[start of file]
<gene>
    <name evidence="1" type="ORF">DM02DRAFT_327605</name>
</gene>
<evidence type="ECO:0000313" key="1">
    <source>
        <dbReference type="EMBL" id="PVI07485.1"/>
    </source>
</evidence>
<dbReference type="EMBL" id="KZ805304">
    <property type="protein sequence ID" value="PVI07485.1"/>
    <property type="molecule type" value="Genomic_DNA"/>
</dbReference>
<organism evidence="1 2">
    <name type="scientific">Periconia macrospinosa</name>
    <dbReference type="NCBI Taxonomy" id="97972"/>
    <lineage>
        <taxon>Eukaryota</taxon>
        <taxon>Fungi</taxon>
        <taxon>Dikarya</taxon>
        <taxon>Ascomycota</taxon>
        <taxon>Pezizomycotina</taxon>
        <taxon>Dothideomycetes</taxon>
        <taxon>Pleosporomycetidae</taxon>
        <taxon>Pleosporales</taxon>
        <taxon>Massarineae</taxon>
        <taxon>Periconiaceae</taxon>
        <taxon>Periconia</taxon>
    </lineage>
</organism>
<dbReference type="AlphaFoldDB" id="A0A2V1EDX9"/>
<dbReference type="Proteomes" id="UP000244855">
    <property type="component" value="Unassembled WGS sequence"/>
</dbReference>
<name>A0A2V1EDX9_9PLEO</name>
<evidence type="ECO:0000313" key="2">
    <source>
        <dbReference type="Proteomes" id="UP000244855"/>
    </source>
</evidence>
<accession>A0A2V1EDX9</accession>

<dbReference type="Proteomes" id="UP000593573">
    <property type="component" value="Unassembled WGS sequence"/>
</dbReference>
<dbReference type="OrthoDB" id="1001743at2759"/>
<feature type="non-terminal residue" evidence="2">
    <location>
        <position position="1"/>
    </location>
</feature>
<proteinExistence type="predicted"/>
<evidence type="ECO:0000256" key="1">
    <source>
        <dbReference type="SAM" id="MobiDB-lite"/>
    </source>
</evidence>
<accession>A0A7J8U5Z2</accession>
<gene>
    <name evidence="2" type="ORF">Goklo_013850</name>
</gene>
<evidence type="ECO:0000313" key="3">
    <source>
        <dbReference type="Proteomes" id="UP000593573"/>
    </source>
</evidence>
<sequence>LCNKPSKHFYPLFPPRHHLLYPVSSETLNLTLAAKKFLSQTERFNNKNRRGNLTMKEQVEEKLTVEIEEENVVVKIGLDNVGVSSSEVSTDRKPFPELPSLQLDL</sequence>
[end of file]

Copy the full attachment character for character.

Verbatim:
<gene>
    <name evidence="1" type="ORF">DM02DRAFT_327605</name>
</gene>
<evidence type="ECO:0000313" key="1">
    <source>
        <dbReference type="EMBL" id="PVI07485.1"/>
    </source>
</evidence>
<dbReference type="EMBL" id="KZ805304">
    <property type="protein sequence ID" value="PVI07485.1"/>
    <property type="molecule type" value="Genomic_DNA"/>
</dbReference>
<organism evidence="1 2">
    <name type="scientific">Periconia macrospinosa</name>
    <dbReference type="NCBI Taxonomy" id="97972"/>
    <lineage>
        <taxon>Eukaryota</taxon>
        <taxon>Fungi</taxon>
        <taxon>Dikarya</taxon>
        <taxon>Ascomycota</taxon>
        <taxon>Pezizomycotina</taxon>
        <taxon>Dothideomycetes</taxon>
        <taxon>Pleosporomycetidae</taxon>
        <taxon>Pleosporales</taxon>
        <taxon>Massarineae</taxon>
        <taxon>Periconiaceae</taxon>
        <taxon>Periconia</taxon>
    </lineage>
</organism>
<dbReference type="AlphaFoldDB" id="A0A2V1EDX9"/>
<dbReference type="Proteomes" id="UP000244855">
    <property type="component" value="Unassembled WGS sequence"/>
</dbReference>
<name>A0A2V1EDX9_9PLEO</name>
<evidence type="ECO:0000313" key="2">
    <source>
        <dbReference type="Proteomes" id="UP000244855"/>
    </source>
</evidence>
<accession>A0A2V1EDX9</accession>

<dbReference type="Proteomes" id="UP000593573">
    <property type="component" value="Unassembled WGS sequence"/>
</dbReference>
<dbReference type="OrthoDB" id="1001743at2759"/>
<feature type="non-terminal residue" evidence="2">
    <location>
        <position position="1"/>
    </location>
</feature>
<proteinExistence type="predicted"/>
<evidence type="ECO:0000256" key="1">
    <source>
        <dbReference type="SAM" id="MobiDB-lite"/>
    </source>
</evidence>
<accession>A0A7J8U5Z2</accession>
<gene>
    <name evidence="2" type="ORF">Goklo_013850</name>
</gene>
<evidence type="ECO:0000313" key="3">
    <source>
        <dbReference type="Proteomes" id="UP000593573"/>
    </source>
</evidence>
<sequence>LCNKPSKHFYPLFPPRHHLLYPVSSETLNLTLAAKKFLSQTERFNNKNRRGNLTMKEQVEEKLTVEIEEENVVVKIGLDNVGVSSSEVSTDRKPFPELPSLQLDL</sequence>